Over the next five weeks, this blog will be explaining the five areas of business sustainability. This week we’re starting where I think all businesses should start…….by talking about values and mission. The next four blog posts will cover, operational irrelevance for the owner, creating a recurring revenue stream, systematizing your business, and creating a business that has enough profit. I hope you enjoy this series.
You’ve built a successful business. You have customers you’ve served for years. You make a little money every year and you have a lifestyle that you’re satisfied with. Yet, there’s something missing.
You haven ‘t been able to put your finger on what it is. Part of what you’re unhappy with is you feel like you’re in a rut. You feel your business should be more successful, but you’re not quite sure how to get there. You’ve even engaged several consultants over the years, but things just seem to stay the same.
It would be easy for you to feel like you and your business have stagnated. You know that there is something missing, you just can’t put your hand on it.
If this sounds even remotely like you, you’re not alone. These are all things I see with long-time business owners every day. The truth is you’ve had some success in your business, but there’s a better than even chance that you haven’t taken the next step and created a business that’s personally and economically sustainable.
Read on and find out what the first step in creating a sustainable business. The one that allows you to have freedom and choice. Creating a sustainable business is probably easier than you thought.
Let’s start with values, vision, and mission.
You’ve probably been in a business where you see this very long mission statement on the wall. The mission statement will have lots of platitudes. It’ll say things like “people are our most important asset.” But, when you look at how the company treats its employees, you know it’s a lie.
I don’t want you to have this type of mission statement. I want you to have one that’s short; one sentence that can be answered with a yes or no when you’re done. But, before you even start on a mission statement you need to start with values.
The Stage 2 Values Process
When I think about a sustainable business I know all of them have clear values that all the business stakeholders understand and sign up for. In a private business, these values need to flow from the business owner. This means your first action is going to be to figure out what your values are.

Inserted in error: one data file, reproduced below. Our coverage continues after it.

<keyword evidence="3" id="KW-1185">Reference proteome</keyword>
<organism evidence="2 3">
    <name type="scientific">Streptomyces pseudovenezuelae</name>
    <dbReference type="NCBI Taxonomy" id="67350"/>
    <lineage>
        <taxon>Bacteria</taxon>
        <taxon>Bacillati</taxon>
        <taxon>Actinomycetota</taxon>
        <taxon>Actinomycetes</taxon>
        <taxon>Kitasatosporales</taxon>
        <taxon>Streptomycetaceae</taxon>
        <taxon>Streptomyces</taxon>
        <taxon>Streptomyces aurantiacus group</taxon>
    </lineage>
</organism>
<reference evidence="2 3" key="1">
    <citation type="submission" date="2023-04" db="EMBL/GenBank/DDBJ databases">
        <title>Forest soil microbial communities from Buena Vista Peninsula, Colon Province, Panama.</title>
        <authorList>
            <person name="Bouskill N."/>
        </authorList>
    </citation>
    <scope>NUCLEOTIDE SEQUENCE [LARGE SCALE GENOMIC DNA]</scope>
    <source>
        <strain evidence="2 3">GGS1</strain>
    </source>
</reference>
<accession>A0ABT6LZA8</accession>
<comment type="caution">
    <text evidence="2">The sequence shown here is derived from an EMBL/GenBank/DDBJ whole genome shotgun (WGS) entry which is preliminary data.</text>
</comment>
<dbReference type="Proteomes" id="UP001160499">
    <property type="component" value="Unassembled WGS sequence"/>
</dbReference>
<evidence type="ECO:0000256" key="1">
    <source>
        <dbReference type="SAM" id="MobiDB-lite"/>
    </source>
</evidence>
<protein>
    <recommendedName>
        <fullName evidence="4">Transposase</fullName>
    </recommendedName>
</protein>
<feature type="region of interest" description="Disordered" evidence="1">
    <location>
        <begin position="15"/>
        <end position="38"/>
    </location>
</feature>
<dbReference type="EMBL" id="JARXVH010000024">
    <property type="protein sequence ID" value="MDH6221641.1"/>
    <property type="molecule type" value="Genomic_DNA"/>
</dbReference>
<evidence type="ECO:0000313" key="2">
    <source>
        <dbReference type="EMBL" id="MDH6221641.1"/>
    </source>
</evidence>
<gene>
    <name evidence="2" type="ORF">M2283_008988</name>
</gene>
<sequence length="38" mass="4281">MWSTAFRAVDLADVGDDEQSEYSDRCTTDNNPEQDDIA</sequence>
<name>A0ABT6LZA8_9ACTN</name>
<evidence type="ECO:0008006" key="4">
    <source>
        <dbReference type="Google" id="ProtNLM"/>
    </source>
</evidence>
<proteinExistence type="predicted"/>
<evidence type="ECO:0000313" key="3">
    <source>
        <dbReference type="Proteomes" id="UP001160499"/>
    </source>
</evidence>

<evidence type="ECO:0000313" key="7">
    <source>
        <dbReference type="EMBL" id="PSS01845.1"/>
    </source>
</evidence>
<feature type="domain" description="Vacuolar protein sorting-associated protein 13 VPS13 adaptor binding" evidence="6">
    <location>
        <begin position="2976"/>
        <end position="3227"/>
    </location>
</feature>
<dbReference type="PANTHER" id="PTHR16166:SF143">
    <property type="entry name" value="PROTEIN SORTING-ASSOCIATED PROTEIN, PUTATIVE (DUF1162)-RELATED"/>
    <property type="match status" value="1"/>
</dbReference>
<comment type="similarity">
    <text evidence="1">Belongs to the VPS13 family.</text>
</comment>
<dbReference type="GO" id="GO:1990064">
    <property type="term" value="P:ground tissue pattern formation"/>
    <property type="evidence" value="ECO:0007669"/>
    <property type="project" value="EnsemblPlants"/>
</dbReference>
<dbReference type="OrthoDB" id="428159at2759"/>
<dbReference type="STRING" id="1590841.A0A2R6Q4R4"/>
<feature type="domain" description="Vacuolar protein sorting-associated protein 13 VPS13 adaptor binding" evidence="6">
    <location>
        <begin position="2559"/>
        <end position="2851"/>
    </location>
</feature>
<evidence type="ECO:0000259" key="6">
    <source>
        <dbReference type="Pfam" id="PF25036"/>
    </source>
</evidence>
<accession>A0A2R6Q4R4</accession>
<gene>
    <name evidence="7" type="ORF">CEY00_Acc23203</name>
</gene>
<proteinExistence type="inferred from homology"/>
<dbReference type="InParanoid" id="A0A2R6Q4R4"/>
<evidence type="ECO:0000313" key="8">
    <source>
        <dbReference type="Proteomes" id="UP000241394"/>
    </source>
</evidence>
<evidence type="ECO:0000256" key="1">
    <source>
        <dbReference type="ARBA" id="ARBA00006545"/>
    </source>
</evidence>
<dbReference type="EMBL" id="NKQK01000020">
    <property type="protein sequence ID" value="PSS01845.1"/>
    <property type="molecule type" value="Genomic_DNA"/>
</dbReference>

The way you’re going to do this is to take a piece of paper. For fifteen minutes write down all of the values that you think are important in your life. Your list should have at least fifteen and hopefully twenty-five different values.
Next, I want you to categorize your list using the following four value types:
- Core Values – These are values that you exhibit 100% of the time in your life. You will code these values with a CV.
- Aspiration Values – These are values that you want to have in your life, but they just aren’t quite there yet. You’ll code these values with AV
- Permission to Play Values – These values are things that you mostly do, but every once in a while, you’ll slip and not follow through on living these values. Code these values with a PV.
- Accidental Values – These values are things that have accidentally slipped into your life, but you really don’t want them there. Code these values with a AcV.
Now, I want you to cross out all your permission to play values and accidental values. You should be left with around five to ten values. You want to make sure that you’re tough on these values. Don’t pretend that permission to play values is core values. If you do, your employees will know that they aren’t real and your values won’t be used or believed by those you work with.
Your next step is to bring your list down to only five values. And these values must be ones that you can use in your business. If you have five core values, you can use them. If you have aspirational values that you want in your business, you can use those value, but with one caveat. You must be honest about them. You must say that these are aspirational values and you need to have a game plan for how to move them from aspirational values to core values.
Now that you have your five values it’s time to make them useable.
This step is where you make your values usable in your company. I want you to take each of your values and write a clarifying statement around it.
If one of your values is simplification, which is one of mine, a clarifying statement might be: I take the complicated and make it simple and easy to understand.